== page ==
30. Expository Writing
This chart makes it easy for students to remember key concepts, both with color-coding and simple metaphors. Give them colored pencils and ask them to underline the corresponding sections in their essays.
Source: Adventures of a Future Teacher
31. Peer Editing
Peer editing teaches kids a variety of skills, and not just with writing. They learn to read closely, offer (and accept) useful constructive feedback, and get more comfortable sharing their writing with others. This chart helps kids through the sometimes-challenging process.
32. Strong Sentences
Get early elementary students to write longer, more descriptive sentences with this chart. Bonus: Use sentence strips to switch out the examples of strong sentences, based on student writing.
Source: The Good Life
33. Internal Story
This chart gives students the language to add their own thoughts to their writing. Modify this chart by highlighting key phrases for students with special needs. Or have students create different thought-bubble icons to represent each internal dialogue sentence starter.
Source: Totally Terrific in Texas
34. Evidence Supported
Upper elementary students will benefit from reminders on how to refer to and cite text evidence. Use this anchor chart during writing and discussion to help connect the language that we use across domains.
Source: History Tech
35. Publishing Guidelines
Kids are often quick to turn in their papers without making sure they’ve included all the necessary requirements (like their names!). Use this chart to remind them about the important things to check for before they hand in their work.
Source: Juice Boxes and Crayolas
36. Figurative Language
As you teach your students about figurative language and how to use it, you’ll want to have examples. This anchor chart dives into five different concepts. Each of these could actually be its own anchor chart. Perhaps have your students come up with examples on sticky notes and then place them on the chart.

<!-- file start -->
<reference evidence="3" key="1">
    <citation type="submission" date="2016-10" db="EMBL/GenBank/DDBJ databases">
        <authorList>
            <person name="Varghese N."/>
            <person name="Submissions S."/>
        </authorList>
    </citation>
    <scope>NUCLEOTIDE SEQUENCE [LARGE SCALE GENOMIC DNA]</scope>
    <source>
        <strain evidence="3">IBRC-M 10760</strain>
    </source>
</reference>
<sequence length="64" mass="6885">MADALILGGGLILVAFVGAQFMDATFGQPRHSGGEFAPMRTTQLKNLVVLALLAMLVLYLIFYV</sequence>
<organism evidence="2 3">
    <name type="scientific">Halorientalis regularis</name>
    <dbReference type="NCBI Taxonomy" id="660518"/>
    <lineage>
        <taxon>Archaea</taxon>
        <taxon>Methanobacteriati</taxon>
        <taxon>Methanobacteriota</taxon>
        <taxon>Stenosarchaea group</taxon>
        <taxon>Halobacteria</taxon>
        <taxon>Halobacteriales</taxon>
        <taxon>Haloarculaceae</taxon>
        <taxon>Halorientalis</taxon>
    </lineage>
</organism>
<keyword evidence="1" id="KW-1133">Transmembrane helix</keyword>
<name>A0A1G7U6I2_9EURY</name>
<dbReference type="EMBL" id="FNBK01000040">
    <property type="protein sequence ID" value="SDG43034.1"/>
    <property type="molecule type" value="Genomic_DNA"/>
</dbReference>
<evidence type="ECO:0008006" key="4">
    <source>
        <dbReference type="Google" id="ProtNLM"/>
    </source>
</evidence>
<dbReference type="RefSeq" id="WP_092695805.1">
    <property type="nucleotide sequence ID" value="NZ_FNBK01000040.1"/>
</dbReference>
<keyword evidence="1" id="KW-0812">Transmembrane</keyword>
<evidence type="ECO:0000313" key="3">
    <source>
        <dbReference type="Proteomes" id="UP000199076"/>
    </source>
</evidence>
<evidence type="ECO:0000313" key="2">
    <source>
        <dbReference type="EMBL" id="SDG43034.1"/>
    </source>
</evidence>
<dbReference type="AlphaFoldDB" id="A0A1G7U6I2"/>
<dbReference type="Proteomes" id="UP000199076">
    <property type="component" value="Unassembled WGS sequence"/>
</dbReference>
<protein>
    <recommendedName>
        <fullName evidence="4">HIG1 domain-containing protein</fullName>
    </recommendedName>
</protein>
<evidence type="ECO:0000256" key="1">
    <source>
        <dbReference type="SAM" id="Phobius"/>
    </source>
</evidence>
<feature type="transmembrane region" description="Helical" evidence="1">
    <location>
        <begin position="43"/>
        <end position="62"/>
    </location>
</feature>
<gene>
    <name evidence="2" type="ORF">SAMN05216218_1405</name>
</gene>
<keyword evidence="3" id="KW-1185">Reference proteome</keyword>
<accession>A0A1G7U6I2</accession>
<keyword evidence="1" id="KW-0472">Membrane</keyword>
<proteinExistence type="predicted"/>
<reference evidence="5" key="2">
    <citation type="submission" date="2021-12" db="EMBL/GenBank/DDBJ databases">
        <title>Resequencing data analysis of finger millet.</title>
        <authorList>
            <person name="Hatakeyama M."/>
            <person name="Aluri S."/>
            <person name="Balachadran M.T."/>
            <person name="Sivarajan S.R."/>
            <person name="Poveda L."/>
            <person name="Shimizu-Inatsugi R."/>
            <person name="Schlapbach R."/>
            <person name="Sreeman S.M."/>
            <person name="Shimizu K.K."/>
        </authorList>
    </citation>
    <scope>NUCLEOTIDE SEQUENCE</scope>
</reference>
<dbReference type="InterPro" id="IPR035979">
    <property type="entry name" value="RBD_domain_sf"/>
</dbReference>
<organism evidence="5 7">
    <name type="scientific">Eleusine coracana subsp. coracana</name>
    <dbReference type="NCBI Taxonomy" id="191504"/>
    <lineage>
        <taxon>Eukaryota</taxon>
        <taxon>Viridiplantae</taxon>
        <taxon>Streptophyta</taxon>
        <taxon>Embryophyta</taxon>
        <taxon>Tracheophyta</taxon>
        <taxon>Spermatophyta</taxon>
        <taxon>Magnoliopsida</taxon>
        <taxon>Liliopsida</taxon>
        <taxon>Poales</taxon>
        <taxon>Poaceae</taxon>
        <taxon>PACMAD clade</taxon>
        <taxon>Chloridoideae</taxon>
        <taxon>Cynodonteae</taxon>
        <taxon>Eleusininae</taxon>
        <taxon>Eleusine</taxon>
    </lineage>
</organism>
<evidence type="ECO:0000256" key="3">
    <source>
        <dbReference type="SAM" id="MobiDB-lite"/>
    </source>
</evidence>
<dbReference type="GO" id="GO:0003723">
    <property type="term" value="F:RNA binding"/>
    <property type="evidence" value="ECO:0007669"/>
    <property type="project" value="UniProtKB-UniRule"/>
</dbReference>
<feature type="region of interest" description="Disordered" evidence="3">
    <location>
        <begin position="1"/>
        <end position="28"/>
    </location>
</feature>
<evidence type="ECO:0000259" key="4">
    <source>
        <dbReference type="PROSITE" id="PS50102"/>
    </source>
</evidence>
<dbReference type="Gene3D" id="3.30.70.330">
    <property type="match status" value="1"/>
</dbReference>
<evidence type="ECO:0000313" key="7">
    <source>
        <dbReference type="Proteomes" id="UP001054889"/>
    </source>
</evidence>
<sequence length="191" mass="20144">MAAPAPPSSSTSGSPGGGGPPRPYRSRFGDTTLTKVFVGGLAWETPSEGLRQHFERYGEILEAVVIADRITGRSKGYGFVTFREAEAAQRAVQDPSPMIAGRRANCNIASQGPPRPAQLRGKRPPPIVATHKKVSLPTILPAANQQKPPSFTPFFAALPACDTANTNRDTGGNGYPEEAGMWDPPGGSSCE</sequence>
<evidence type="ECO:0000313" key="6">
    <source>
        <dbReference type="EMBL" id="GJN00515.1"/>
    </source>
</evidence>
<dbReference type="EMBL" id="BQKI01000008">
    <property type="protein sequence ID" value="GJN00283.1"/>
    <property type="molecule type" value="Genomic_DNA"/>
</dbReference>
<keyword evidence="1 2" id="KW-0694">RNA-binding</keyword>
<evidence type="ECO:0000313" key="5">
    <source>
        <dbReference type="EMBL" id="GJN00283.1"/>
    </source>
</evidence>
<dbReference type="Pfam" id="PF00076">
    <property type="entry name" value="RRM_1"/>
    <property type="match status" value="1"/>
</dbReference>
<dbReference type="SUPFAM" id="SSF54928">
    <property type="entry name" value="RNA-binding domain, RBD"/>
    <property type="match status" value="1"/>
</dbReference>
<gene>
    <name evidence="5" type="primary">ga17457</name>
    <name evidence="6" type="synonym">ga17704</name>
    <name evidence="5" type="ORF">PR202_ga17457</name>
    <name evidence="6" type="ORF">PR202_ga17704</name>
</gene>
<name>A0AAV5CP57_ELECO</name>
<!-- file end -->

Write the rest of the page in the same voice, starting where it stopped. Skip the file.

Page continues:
Source: Willow Grove Elementary School
37. Forms of Poetry
Introducing poetry types to your students? This anchor chart covers the basics and helps kids remember that not all poetry needs to rhyme.
Source: ELA Anchor Charts
38. CUPS and ARMS
This is a popular method for teaching kids to revise and edit as well as the difference between the two. Simple acronyms keep the key strategies close at hand.
Source: Amy Lemons
39. Spicy Edits
Encourage your students to think of their writing like a recipe, which they can always tweak and improve. Have them choose one element, or “spice,” to add to their work as they revise.
Source: Beyond Zebra/Pinterest
40. Writing Buddies
Sometimes students can get stuck when working with writing buddies, but writing anchor charts can help. This one encourages students to be positive and make good, thoughtful suggestions.
Source: Apostrophe Books Twitter
What are your favorite writing anchor charts? Share your ideas in our WeAreTeachers HELPLINE group on Facebook.
Plus, find out why the “hamburger” essay has gone stale, and what to try instead ..
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Informational conclusion anchor chart.
Here is a simple anchor chart to explain how to write a conclusion for Informational Writing. This product can be used as a classroom poster or a student resource.